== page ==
application of E-LMI [MEF16] for failure notification across single-
   hop Ethernet ACs in certain deployments that specifically do not
   support IEEE Connectivity Fault Management [CFM] and/or ITU-T Y.1731
   [Y.1731], simply referred to as CFM and Y.1731, respectively, in this
   document.  Mechanisms based on Y.1731 and CFM are applicable in all
   types of Ethernet ACs.  Ethernet Link OAM and E-LMI are optional, and
   their applicability is called out, where applicable.

   Native service (NS) OAM may be transported transparently over the
   corresponding PW as user data.  This is referred to as the "single
   emulated OAM loop mode" per [RFC6310].  For Ethernet, as an example,
   CFM continuity check messages (CCMs) between two Maintenance Entity
   Group End Points (MEPs) can be transported transparently as user data
   over the corresponding PW.  At MEP locations, service failure is
   detected when CCMs are not received over an interval that is 3.5
   times the local CCM transmission interval.  This is one of the
   failure conditions detected via continuity check.  MEP peers can
   exist between customer edge (CE) endpoints (MEPs of a given
   Maintenance Entity Group (MEG) reside on the CEs), between PE pairs
   (the MEPs of a given MEG reside on the PEs), or between the CE and PE
   (the MEPs of a given MEG reside on the PE and CE), as long as the MEG
   level nesting rules are maintained.  It should be noted that Ethernet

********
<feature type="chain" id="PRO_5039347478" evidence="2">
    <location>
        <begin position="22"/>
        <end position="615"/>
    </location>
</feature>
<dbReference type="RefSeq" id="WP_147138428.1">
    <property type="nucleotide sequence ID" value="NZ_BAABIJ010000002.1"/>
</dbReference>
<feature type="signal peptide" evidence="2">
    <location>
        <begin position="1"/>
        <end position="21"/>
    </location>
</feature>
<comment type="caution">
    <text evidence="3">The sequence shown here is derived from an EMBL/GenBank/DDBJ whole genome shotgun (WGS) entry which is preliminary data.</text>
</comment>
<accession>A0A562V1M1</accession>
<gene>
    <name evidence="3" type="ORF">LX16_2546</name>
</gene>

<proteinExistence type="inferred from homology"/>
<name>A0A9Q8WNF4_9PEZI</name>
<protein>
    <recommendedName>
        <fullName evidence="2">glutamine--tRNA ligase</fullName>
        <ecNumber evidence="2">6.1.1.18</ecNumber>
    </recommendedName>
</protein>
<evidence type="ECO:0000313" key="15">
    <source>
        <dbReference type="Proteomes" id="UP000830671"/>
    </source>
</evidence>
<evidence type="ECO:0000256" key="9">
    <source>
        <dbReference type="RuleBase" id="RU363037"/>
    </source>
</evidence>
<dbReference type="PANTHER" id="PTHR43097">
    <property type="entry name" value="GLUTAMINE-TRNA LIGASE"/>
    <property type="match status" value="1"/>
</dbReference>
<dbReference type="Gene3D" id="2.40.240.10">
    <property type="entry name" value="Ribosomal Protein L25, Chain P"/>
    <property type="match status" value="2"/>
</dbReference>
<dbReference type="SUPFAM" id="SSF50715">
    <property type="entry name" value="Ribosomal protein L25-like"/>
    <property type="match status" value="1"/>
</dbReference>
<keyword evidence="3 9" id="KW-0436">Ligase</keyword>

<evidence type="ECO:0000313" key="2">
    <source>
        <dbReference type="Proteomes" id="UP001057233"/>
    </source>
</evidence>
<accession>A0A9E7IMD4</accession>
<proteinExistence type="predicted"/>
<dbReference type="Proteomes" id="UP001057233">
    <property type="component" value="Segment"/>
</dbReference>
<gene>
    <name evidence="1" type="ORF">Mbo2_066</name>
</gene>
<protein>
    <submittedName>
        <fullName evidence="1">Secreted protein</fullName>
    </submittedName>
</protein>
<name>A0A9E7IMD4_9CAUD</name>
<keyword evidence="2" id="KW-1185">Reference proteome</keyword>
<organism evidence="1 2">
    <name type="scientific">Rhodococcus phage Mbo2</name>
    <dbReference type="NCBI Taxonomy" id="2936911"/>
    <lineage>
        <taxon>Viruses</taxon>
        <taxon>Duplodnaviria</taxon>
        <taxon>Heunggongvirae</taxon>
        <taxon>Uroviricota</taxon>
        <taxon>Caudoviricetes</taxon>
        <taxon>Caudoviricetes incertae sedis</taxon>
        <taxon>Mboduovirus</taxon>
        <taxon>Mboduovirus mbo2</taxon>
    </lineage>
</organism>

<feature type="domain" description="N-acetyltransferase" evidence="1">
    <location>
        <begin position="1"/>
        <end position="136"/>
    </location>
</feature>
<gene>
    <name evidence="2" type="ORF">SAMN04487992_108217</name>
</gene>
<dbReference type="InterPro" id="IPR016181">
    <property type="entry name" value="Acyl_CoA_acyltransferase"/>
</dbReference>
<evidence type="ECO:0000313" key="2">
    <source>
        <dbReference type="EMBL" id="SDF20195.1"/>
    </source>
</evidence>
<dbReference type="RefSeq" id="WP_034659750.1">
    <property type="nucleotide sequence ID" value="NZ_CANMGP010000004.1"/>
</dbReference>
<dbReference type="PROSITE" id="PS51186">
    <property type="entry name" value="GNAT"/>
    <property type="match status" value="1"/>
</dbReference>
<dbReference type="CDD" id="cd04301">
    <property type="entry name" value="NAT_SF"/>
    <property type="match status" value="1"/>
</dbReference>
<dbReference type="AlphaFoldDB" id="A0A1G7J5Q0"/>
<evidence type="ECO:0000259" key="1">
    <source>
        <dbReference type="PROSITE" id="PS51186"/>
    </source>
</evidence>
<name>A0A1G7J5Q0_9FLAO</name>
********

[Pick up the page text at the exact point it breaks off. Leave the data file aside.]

allows the definition of up to 8 MEG levels, each comprised of MEPs
   (Down MEPs and Up MEPs) and Maintenance Entity Group Intermediate
   Points (MIPs).  These levels can be nested or touching.  MEPs and
   MIPs generate and process messages in the same MEG level.  Thus, in
   this document, when we refer to messages sent by a MEP or a MIP to a
   peer MEP or MIP, these MEPs and MIPs are in the same MEG level.

   When interworking two networking domains, such as native Ethernet and
   PWs to provide an end-to-end emulated service, there is a need to
   identify the failure domain and location even when a PE supports both
   the NS OAM mechanisms and the PW OAM mechanisms.  In addition,
   scalability constraints may not allow running proactive monitoring,
   such as CCMs with transmission enabled, at a PE to detect the failure
   of an EVC across the PW domain.  Thus, network-driven alarms
   generated upon failure detection in the NS or PW domain and their
   mappings to the other domain are needed.  There are also cases where